If so LENR seem much more plausible.
IMO LENR is based on Mossbauer lattice effect and the discussion of its mechanism doesn't belong here. It's difficult to achieve the formation of sparks with shaking of lightweight sand grains inside of closed vessel. But when we shake the heavier pebbles, then the kinetic energy of their collisions may be sufficient for formation of sparks. I can imagine, under rare geometry the atoms are getting aligned in line, so they're colliding like big compact clusters, the inertia of which is sufficient to overcome the Coulombic barrier. The Astroblaster toy (Galilean cannon) effect may apply there.
baudrunner
2.1 / 5 (7) Jun 13, 2012
Einstein: mass increases as velocity increases toward asymptote (c on the Y axis). Superconducting electrons have greater velocity than room temperature electrons, ergo increased mass. It's simple.

Construence of observation is based on desire to see manifestation of Higgs Boson conferring mass to particles theorem, which is BOGUS. Analysis of the result is tainted thereby.
Phil DePayne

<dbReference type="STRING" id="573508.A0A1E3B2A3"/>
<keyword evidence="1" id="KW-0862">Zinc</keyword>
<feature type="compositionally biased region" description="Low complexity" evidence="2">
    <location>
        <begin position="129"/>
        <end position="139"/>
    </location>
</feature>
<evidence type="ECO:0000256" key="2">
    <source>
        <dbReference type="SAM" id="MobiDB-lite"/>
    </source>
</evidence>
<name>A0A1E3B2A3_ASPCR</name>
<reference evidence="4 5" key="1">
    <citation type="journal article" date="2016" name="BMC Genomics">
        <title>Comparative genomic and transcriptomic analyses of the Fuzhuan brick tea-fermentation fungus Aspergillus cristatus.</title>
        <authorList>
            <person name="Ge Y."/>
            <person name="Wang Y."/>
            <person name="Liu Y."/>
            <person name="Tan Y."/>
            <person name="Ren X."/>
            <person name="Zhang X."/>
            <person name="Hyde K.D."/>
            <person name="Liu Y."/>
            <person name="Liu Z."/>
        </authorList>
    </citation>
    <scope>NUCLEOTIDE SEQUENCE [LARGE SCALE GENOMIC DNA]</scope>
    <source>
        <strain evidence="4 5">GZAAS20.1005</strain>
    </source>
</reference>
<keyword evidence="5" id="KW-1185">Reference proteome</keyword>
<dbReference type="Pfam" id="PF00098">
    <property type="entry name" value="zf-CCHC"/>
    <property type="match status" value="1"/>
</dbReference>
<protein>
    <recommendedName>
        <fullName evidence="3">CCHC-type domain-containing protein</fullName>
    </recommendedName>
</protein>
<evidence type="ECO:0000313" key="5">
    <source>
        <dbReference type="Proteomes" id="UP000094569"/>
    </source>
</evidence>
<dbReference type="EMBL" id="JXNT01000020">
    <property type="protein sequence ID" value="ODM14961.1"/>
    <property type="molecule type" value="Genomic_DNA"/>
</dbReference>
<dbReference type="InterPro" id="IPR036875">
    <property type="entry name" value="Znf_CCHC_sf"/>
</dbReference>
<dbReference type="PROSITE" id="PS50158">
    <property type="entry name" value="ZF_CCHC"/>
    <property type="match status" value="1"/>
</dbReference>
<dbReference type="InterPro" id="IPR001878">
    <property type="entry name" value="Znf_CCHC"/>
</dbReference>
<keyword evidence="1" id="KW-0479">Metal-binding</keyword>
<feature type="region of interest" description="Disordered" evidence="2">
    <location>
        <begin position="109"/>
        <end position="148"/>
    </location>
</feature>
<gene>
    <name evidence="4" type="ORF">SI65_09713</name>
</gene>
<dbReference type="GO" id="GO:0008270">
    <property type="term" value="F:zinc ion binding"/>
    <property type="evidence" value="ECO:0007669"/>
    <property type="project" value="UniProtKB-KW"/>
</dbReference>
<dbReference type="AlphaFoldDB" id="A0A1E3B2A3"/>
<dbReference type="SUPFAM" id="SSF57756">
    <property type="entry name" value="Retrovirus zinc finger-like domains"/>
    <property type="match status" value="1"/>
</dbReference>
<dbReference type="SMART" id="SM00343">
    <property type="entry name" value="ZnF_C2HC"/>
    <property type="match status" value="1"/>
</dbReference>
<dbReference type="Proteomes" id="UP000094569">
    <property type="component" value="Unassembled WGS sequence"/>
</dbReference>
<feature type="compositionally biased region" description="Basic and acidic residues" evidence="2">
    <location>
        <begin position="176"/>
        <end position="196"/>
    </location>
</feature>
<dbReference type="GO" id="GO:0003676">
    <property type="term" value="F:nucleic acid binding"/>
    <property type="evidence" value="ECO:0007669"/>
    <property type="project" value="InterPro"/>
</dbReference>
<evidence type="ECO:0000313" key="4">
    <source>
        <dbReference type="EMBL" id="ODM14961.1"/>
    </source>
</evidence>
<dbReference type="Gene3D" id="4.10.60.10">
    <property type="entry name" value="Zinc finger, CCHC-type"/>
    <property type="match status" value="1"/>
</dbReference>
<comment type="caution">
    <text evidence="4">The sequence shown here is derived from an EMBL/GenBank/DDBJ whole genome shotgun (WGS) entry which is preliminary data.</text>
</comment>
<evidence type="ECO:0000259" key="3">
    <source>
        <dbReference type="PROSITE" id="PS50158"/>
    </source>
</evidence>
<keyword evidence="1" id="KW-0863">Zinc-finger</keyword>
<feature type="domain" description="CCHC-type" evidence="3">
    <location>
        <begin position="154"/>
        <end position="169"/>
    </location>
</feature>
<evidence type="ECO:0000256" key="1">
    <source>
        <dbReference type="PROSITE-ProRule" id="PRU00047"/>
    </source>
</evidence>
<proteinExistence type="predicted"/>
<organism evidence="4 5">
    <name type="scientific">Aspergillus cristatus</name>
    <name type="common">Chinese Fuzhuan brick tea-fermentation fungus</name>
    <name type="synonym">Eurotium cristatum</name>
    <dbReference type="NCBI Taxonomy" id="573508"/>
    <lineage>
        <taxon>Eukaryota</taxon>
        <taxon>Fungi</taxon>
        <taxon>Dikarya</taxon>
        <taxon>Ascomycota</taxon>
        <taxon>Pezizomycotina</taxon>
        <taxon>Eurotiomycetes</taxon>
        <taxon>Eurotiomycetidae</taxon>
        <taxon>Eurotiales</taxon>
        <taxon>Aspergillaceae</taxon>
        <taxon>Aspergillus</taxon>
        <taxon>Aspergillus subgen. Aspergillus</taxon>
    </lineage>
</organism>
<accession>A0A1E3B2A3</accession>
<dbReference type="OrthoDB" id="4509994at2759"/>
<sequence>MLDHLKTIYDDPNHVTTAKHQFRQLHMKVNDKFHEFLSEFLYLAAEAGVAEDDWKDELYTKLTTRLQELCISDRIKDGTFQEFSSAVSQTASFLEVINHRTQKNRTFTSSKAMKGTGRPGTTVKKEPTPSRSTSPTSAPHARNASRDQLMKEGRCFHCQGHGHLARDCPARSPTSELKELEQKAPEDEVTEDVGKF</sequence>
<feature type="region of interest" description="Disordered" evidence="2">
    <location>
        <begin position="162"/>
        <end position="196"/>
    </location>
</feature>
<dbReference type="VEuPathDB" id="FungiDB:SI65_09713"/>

3.3 / 5 (3) Jun 13, 2012
Perhaps someone use this information to step beyond mere entanglemnent to electron teleportation, and to be the first to teleport a particle with mass.
MrVibrating
5 / 5 (4) Jun 13, 2012
@gwrede - a clarification is in order here; "effective mass" is a term used in condensed matter physics with a different meaning to conventional mass. I made the same leap when reading that "electron mass goes to zero in graphene" - immediately thought of a copper/graphene N3 violation and ended up thrashing it out on the forums here...

..so yeah, unfortunately i was reliably informed it's not the same kind of mass... (perhaps someone more knowledgeable can elucidate further?)
Vendicar_Decarian
1 / 5 (1) Jun 13, 2012
Meuon catalyzed fusion.
Deesky
5 / 5 (1) Jun 13, 2012
Construence of observation is based on desire to see manifestation of Higgs Boson conferring mass to particles theorem, which is BOGUS.

Why is it bogus? What do you know that the experts don't?

Burnerjack
not rated yet Jun 13, 2012
So if electrons have mass, and that effective mass is velocity dependent, relevisticaly, as Baudrunner pointed out, does this mean also that electrons have a gravitational field, albeit, modulating as well?
dtyarbrough